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I was in San Diego on the Westward Ho! Bikexploitation tour when the city was removing Atip’s Ghost Bike a day before they had agreed to do so. Our host frantically ran out of his home, incredulous that the city was resorting to deception. If cities continue to remove the bikes as a nuisance (or whatever lame reason they choose) then bikers wanting to remember their fallen friends will need to be more clever.

I remember helping memorialize bikers who were maimed or killed in Portland. We used large stencils and laid some thick white paint down on the road. We were so worried about being seen we had a team of lookouts with two-way radios. It is insane to think that we US citizens, “the freest people in the world” needed too use such subterfuge in order to say, “A friend was killed here, so please be careful.”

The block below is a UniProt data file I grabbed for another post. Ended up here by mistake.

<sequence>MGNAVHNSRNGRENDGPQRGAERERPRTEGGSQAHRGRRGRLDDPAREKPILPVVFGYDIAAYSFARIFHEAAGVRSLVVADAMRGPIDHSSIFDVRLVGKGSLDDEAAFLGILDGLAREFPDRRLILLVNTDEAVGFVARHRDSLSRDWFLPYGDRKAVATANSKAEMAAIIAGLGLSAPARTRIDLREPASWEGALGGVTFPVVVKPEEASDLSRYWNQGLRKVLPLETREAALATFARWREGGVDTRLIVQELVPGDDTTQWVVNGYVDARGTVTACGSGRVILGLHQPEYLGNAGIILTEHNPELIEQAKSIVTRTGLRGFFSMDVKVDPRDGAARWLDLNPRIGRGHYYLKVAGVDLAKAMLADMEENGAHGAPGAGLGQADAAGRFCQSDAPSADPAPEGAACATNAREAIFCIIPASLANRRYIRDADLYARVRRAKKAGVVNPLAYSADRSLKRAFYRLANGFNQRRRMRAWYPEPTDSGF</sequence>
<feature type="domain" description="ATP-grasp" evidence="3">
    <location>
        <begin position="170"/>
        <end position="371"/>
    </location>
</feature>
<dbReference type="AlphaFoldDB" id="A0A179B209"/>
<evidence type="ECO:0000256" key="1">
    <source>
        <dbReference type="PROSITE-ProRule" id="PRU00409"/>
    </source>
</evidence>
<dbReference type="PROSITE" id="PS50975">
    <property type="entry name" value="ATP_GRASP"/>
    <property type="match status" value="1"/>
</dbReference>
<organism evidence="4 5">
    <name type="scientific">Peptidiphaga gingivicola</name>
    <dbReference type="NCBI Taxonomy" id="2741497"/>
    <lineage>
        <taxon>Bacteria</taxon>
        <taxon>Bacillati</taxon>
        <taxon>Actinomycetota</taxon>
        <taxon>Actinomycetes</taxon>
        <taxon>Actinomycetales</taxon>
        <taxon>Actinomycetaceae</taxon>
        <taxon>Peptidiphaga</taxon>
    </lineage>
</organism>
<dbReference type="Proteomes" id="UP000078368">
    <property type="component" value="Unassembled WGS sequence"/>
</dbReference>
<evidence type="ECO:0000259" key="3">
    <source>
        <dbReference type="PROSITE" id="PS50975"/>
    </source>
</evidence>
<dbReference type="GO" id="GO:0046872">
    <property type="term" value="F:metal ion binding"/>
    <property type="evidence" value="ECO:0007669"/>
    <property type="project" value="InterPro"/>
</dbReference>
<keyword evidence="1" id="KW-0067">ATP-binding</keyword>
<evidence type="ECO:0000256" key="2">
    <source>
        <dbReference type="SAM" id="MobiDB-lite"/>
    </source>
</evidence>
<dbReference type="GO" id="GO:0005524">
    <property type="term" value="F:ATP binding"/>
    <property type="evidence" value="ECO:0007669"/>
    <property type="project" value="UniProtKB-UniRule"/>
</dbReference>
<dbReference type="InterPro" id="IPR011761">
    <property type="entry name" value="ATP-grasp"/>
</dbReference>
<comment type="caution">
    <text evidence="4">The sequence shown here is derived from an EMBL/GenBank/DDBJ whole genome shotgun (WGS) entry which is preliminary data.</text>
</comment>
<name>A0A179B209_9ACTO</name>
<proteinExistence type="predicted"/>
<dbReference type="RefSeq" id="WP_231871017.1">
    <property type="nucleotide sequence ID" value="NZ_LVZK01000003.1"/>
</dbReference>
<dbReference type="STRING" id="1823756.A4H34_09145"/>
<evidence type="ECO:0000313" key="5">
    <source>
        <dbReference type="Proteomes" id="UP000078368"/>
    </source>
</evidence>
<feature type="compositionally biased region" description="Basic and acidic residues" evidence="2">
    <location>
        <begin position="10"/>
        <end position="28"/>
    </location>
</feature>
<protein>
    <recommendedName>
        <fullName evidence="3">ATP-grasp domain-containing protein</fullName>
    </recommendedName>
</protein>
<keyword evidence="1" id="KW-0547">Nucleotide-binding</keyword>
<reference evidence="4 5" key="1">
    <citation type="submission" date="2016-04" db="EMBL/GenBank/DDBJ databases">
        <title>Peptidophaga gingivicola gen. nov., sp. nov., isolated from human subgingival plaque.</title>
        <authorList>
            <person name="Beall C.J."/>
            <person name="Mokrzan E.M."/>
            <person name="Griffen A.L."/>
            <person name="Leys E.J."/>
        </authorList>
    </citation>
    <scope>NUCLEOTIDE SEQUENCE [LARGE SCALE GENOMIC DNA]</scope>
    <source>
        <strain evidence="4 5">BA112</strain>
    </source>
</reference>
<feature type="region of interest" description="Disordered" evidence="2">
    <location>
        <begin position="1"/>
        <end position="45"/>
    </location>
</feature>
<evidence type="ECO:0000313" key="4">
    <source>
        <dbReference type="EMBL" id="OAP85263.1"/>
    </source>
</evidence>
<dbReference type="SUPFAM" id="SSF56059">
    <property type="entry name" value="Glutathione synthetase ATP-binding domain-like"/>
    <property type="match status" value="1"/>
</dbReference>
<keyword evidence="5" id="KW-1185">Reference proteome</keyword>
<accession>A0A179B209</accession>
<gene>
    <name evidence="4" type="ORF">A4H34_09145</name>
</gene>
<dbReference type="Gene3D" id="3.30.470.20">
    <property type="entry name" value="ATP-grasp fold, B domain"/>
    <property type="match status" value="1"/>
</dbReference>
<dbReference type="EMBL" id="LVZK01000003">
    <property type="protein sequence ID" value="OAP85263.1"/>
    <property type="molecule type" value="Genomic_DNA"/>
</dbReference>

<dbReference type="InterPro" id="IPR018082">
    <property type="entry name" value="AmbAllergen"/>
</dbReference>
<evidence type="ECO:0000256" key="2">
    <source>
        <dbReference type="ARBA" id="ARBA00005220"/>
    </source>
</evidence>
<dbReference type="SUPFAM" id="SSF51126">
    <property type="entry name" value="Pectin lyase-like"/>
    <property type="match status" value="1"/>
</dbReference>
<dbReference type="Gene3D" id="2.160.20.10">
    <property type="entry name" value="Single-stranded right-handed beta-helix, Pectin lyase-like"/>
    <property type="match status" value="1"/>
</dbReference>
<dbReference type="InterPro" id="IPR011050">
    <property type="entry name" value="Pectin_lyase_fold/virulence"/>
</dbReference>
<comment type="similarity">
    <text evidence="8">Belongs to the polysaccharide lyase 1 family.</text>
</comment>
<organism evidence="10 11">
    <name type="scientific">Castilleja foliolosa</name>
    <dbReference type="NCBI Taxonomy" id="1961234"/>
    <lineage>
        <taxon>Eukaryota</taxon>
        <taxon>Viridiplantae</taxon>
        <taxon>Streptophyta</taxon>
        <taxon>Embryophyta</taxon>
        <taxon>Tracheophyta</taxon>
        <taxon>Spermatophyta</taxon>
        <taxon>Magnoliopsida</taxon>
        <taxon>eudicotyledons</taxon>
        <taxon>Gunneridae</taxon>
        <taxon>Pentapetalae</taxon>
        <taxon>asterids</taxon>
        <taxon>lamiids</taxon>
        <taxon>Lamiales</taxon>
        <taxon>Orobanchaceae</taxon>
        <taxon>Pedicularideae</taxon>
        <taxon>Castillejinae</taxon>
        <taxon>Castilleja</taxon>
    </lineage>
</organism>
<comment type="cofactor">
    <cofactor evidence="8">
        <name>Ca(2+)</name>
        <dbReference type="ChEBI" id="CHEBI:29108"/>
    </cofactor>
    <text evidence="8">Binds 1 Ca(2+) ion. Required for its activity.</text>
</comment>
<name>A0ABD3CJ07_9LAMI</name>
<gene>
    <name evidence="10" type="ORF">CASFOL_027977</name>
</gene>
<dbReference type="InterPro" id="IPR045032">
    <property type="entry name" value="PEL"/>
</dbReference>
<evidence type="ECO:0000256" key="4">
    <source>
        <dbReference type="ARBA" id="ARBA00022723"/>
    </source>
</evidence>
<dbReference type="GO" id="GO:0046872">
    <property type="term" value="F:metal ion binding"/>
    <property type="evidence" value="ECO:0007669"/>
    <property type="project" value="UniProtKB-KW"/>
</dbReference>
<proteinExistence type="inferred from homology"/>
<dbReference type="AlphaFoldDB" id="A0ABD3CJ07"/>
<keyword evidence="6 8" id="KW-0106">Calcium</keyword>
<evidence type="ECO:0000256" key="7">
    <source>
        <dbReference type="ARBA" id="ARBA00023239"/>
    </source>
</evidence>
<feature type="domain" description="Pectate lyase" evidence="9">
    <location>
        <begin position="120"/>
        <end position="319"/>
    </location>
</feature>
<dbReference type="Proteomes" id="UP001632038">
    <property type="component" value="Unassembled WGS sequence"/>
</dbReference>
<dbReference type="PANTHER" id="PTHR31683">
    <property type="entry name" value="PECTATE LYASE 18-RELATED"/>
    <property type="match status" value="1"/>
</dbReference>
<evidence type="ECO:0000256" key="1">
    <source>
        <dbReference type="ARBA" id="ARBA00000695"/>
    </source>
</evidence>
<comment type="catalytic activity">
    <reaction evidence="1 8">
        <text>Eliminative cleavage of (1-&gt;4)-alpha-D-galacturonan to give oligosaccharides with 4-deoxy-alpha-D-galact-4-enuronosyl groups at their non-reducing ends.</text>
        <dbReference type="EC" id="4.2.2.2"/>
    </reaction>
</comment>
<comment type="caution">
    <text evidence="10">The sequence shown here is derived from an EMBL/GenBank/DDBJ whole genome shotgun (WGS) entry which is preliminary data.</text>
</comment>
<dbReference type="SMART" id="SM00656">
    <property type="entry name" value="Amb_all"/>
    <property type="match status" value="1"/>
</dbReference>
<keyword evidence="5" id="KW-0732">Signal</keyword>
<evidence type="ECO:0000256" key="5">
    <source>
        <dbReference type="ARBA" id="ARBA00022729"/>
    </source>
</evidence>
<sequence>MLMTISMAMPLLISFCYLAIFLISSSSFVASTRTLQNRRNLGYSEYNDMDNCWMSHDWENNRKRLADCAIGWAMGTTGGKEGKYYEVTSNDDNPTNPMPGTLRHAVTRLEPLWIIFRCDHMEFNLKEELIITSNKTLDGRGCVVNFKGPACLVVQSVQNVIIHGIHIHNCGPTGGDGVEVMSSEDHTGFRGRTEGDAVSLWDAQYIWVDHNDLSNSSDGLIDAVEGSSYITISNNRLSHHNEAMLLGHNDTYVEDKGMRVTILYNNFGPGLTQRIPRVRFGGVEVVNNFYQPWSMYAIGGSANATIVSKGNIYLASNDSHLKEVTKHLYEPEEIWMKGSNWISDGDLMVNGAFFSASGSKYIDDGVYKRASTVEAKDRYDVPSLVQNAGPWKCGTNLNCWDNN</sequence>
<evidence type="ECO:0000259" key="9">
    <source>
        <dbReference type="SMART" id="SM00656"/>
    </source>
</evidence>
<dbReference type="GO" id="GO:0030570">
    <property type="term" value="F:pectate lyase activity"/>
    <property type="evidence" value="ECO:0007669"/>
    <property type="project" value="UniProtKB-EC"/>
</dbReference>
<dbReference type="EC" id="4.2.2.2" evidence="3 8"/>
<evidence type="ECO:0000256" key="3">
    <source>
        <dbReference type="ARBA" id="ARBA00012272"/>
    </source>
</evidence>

This was before I knew about Ghost Bikes, which allow for more creativity, but also require ongoing maintenance. If they are not kept fresh and pretty they become an “eyesore” to some. Looking at a faded white bike with a rusted chain and some dead flowers isn’t that hard on the eyes, not as compared to the accident that brought the bike in the first place.

One behavior I have tried to curb is my referring to these incidents as “accidents.” While I generally hope that most drivers are not trying to actively harm cyclists I feel that the automatic assumption of “best intentions” is wrong. Spilled milk is an accident, 43,000 deaths involving auto collisions is an epidemic.





Photo by Susan Williams -